Vasudevan wins IEEE CEDA Early Career Award

ECE News

Daniel Dexter, ECE ILLINOIS
12/10/2014

Story Highlights

  • Assistant Professor Shobha Vasudevan is best known for developing the verification software GoldMine, which helps automate a manual, difficult, and slow part of verification, a process that ensures there are no bugs in the product.
  • Vasudevan has recently branched into analog and mixed signal verification, in which she and her students are working on a circuit simulation technology that has the potential to revolutionize the design process of these chips.
  • Vasudevan encourages her students to try "high risk, high impact" ideas, since she believes that creative energy is best channeled that way.

Assistant Professor Shobha Vasudevan has made a major impact in her field in a short amount of time.

Shobha Vasudevan
Shobha Vasudevan
The IEEE Council of Electronic Design Automation (CEDA) recently presented Vasudevan with the Early Career Award “for outstanding contributions to design verification including assertion generation and coverage analysis." The Early Career Award annually recognizes a single individual who has made substantial contributions to the area of EDA. The selection is among nominated assistant and associate professors, as well as industrial researchers within the first eight years of their careers.

“I am glad that the paths that I decided to explore were fruitful,” Vasudevan said. “A great team of students and trust in one's intuition is what it took for the ideas to be realized.”

Vasudevan is best known for developing the verification software GoldMine, which has been used in major companies such as IBM, Qualcomm, AMD and, Texas Instruments. This software helps automate a manual, difficult, and slow part of verification, a process that ensures there are no bugs in the product.

Vasudevan has recently branched into analog and mixed signal verification, in which she and her students are working on a circuit simulation technology that has the potential to revolutionize the design process of these chips. She has high hopes for the future of this research because of the prevalence of analog and mixed signal designs in every device.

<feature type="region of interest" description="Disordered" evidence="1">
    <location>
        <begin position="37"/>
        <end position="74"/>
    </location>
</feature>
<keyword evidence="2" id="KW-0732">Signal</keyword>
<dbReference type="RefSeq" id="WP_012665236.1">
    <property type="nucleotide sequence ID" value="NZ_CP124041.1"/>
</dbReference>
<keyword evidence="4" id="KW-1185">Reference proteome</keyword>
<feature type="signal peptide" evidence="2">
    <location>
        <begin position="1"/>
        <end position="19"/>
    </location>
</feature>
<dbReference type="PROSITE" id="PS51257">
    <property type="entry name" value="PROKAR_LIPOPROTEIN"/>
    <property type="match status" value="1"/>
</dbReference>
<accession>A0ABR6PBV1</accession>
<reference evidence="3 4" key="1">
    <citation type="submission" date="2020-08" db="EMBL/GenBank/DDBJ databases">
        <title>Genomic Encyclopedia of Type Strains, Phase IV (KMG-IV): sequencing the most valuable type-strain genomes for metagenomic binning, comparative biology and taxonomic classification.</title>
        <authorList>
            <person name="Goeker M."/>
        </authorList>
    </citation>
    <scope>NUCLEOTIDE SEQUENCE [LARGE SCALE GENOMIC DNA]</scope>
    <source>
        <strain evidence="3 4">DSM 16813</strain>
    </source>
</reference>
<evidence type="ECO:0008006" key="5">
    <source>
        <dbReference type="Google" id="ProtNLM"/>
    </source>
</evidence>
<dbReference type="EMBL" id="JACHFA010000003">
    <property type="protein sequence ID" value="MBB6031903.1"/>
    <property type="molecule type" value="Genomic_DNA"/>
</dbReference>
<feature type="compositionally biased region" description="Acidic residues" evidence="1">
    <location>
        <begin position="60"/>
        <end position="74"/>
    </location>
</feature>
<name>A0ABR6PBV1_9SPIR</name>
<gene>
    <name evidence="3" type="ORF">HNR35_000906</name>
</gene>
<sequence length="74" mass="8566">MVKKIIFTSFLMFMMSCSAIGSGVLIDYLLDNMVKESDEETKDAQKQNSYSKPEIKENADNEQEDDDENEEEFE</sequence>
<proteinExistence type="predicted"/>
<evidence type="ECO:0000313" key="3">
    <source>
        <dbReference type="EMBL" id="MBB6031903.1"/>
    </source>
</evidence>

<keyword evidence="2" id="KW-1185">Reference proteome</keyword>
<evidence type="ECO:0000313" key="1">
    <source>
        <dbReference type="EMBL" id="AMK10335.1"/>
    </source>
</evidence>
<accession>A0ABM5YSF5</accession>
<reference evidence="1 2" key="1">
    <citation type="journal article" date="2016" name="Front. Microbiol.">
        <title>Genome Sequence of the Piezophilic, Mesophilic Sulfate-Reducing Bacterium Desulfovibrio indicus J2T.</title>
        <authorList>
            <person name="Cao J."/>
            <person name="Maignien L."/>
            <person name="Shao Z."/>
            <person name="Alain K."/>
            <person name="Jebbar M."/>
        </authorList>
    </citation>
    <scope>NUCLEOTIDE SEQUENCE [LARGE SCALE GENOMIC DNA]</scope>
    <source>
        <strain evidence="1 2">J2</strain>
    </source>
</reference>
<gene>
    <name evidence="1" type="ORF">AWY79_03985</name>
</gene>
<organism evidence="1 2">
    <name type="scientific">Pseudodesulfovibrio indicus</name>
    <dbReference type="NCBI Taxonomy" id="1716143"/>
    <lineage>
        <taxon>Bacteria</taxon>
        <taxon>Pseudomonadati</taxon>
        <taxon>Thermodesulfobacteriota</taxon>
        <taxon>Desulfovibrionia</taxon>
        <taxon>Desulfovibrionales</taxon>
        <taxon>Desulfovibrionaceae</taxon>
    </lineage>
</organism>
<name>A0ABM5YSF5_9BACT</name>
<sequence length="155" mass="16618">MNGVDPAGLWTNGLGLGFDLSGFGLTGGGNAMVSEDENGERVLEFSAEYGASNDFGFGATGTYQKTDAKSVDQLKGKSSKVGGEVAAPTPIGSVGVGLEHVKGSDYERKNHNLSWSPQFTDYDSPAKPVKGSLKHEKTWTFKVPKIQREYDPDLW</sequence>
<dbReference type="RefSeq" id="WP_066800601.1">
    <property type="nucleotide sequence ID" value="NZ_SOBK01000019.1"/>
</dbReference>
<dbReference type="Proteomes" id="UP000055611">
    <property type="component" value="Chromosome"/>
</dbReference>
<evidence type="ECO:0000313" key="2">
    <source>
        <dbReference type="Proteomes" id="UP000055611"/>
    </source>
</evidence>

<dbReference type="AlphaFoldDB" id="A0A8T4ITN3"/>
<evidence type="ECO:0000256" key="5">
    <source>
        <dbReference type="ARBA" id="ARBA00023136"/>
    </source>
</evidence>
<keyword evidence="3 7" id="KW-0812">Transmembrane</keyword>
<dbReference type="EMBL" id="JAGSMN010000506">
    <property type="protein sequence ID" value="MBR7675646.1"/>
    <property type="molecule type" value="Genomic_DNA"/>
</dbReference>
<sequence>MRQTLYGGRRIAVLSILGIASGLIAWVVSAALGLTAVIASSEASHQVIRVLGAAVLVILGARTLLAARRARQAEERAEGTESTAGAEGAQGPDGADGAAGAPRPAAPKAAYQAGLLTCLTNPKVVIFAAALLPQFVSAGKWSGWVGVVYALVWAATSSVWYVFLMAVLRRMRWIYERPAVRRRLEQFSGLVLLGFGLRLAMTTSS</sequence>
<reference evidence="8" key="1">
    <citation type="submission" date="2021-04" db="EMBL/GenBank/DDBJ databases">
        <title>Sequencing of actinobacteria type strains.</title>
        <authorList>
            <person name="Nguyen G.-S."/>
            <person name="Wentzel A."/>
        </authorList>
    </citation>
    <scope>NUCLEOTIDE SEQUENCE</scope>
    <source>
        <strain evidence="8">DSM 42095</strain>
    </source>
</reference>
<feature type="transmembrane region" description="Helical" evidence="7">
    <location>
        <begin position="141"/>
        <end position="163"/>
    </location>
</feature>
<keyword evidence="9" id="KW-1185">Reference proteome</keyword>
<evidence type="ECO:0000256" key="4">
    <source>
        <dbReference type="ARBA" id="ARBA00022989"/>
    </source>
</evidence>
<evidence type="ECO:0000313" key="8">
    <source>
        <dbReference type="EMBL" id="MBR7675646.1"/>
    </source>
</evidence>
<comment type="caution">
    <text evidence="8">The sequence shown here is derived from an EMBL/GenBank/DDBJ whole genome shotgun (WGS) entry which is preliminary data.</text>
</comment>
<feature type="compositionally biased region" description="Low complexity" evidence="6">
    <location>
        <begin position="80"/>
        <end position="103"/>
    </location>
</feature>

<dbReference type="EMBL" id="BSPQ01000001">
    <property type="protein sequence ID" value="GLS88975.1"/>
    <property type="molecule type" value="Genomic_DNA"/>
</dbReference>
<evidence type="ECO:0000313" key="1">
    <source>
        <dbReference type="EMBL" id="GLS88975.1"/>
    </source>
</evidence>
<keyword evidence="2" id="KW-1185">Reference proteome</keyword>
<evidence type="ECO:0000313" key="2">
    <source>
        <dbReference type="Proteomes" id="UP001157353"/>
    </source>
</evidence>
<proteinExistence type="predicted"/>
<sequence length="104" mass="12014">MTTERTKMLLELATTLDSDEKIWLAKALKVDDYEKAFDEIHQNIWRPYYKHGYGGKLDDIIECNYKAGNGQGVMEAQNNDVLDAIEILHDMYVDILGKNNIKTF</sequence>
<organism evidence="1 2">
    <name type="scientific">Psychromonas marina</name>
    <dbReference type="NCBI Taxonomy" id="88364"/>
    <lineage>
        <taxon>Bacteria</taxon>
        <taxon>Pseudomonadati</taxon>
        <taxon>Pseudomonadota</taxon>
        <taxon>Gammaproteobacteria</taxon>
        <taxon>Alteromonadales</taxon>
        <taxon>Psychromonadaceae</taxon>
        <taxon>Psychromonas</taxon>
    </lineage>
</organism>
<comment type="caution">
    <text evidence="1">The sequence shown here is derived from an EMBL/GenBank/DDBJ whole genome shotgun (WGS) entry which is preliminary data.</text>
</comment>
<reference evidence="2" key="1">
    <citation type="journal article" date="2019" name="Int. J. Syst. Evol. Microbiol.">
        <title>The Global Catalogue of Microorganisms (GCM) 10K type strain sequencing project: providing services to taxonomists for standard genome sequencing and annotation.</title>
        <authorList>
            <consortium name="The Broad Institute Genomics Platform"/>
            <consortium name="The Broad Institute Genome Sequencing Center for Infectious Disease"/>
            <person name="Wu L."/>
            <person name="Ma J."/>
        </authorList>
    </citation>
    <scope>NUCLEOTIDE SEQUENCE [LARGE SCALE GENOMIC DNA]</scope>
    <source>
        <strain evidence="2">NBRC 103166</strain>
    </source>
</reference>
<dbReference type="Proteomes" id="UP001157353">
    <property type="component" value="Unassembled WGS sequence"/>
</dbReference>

“We bring to the table certain core technologies,” Vasudevan said of her research group. “Our algorithms are versatile and general in their applicability. My intention is to take them beyond the applications so far."

She credits her students for much of the success she has had so far in her career. Vasudevan encourages her students to try "high risk, high impact" ideas, since she believes that creative energy is best channeled that way.

Vasudevan will carry this message with her as she branches out beyond analytics in hardware and software into Big Data analysis.

She is collaborating with professors in the Illinois Institute of Genomic Biology on applying analytics toward studying genomic data. She is also working with other collaborators on security of enterprise log data.

“So far, all our successes have come from creatively combining model based approaches with data-driven approaches,” Vasudevan said. “We have seen this combination work magic in hardware verification, software test, hardware security, automotive reliability, and embedded system performance. I am very excited to bring these algorithms into analysis of large-scale data. This is my dream for the foreseeable future.”

As a younger member of the faculty, Vasudevan said her senior colleagues in ECE ILLINOIS create an environment where the focus is on generating a worldwide impact. She feels privileged to have learned from individuals with uncompromising standards of excellence.

“All of us are focusing on futuristic ideas, and on research that is going to make a difference,” Vasudevan said.  “We owe that to the atmosphere in this department and to the senior colleagues who have made that the norm. They taught us how to think like that.”

 

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